STATE COLLEGE, Pa. — A Penn State workforce education student working toward his Vocational Instructional II certificate has shepherded a group of State College Area High School students to first place in a national competition.
Chris Warren has taught building construction in State College’s Career and Technology Center since 2009. His students won first place for Outstanding Student Chapter of the National Association of Home Builders (NAHB) at the International Builders Show in Las Vegas earlier this year.
"Even though we have made every effort to deliver the best program possible for our students and knew we were having a great impact on kids, we never imagined that our program at State High would have been considered one of the best in the entire nation," Warren said.
“While at the IBS Awards Ceremony we were thrilled to be placed alongside great school chapters like the University of Nebraska and University of North Texas. For all of us, coming in first against both high schools and also colleges was unbelievable. It took several days for it to sink in.”
The NAHB has developed professional standards that programs need to exemplify and follow in order to get its endorsement. The organization expects strict curriculum competencies to be met, career application to tasks, certifications and real-world learning applications for both programs and student chapters.
“The key to our program is that we place the needs of the building industry and what is expected from future employees first, then fill in the blanks with the curricular requirements,” Warren said.
“The clear success of a program comes from true integration and working relationships with building industry professionals and organizations like our local Pennsylvania Builders Association and local builders, businesses and contractors. We listen to what the industry is asking for when it comes to developing prepared employees and implement those needs into the classroom and student chapter.”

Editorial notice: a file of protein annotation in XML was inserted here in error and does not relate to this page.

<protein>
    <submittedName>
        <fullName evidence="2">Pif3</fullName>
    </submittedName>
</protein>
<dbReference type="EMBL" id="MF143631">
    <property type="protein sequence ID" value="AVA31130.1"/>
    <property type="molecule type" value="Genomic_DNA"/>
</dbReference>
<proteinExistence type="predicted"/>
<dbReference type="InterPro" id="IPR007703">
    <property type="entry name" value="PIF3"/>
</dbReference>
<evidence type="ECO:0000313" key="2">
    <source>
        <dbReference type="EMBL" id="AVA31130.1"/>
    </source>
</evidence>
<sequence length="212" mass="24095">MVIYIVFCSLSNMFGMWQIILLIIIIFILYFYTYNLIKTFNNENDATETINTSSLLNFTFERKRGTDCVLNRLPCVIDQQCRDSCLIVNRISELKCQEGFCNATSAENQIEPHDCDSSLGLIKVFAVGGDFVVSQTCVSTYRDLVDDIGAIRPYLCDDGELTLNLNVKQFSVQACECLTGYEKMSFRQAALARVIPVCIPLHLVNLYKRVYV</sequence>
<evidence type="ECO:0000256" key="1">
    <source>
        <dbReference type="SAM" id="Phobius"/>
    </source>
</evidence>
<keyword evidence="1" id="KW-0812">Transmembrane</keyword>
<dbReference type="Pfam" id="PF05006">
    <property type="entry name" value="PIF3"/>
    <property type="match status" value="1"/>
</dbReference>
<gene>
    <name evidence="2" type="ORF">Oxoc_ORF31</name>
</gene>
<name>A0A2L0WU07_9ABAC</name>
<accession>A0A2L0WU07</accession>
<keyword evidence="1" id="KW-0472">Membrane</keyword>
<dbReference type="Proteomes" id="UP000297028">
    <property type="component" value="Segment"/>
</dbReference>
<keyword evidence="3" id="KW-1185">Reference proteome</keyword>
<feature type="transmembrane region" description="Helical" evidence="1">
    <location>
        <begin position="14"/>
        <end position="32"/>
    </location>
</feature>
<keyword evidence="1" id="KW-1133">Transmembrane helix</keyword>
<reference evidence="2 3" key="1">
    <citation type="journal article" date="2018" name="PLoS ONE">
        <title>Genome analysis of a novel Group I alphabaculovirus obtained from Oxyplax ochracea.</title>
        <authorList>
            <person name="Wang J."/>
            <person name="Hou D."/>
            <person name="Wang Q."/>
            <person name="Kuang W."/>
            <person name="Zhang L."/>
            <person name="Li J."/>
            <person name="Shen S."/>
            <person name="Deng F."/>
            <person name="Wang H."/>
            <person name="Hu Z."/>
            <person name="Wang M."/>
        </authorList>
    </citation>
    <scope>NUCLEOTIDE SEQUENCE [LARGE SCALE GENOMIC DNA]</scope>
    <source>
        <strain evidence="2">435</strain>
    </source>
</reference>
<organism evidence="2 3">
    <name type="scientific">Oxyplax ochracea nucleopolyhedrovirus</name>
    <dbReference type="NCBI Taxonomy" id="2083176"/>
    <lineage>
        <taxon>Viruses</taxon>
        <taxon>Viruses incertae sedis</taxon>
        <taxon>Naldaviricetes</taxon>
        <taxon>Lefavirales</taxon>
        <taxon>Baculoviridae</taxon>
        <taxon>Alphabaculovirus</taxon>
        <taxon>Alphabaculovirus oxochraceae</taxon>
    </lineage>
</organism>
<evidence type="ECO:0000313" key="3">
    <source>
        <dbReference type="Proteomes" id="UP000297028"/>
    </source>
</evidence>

Warren said State College’s Building Construction Technology Program is divided into four years and constructed on the principles of building a home. What the students learn each year includes:
Year 1: Understanding job site and tool safety, surveying, site layout, excavation, and masonry and framing principles.
Year 2: Roofing, siding, installing doors and windows, complete electrical service installation for a residential home.
Year 3: Plumbing; heating, ventilation and air conditioning; interior finishes like trim, tile, sheetrock and cabinet installation.
Year 4: Sustainability, energy, alternative energy applications and individual studies.
“The most important parts of the integration of all four years are the essentials to every student’s success: professional writing, speaking, soft skills and essential business application skills of how to run a business or job site,” Warren said. “We involve the students in business plan writing, presentations and collaborative projects. This is where the NAHB student chapter introduces students to true success of learning where they take the knowledge they learn in the classroom and apply it to real-world applications.”
Warren said he has been self-employed since 1984. He started his first company while he was an undergrad at Gettysburg College working on a bachelor of arts degree in business management. Since then he built four companies in five states. In addition to his teaching duties, he currently manages two building and development companies.
“I have always enjoyed being an entrepreneur and loved engaging people into the different aspects of business, so transforming the building program was a great challenge that I easily embraced,” Warren said.
He said returning to education as a student after so many years in the workforce was a huge positive
“There is a tremendous advantage having been out in the professional environment for the past 25 years to come back and take classes. There is definitely a different perspective you have having lived real world experiences and actually applying true effective techniques of learning embraced in our industry,” Warren said.
“Learning, studying and absorbing content is much easier and obviously more appreciated than when you were in the long years of secondary and post secondary education.”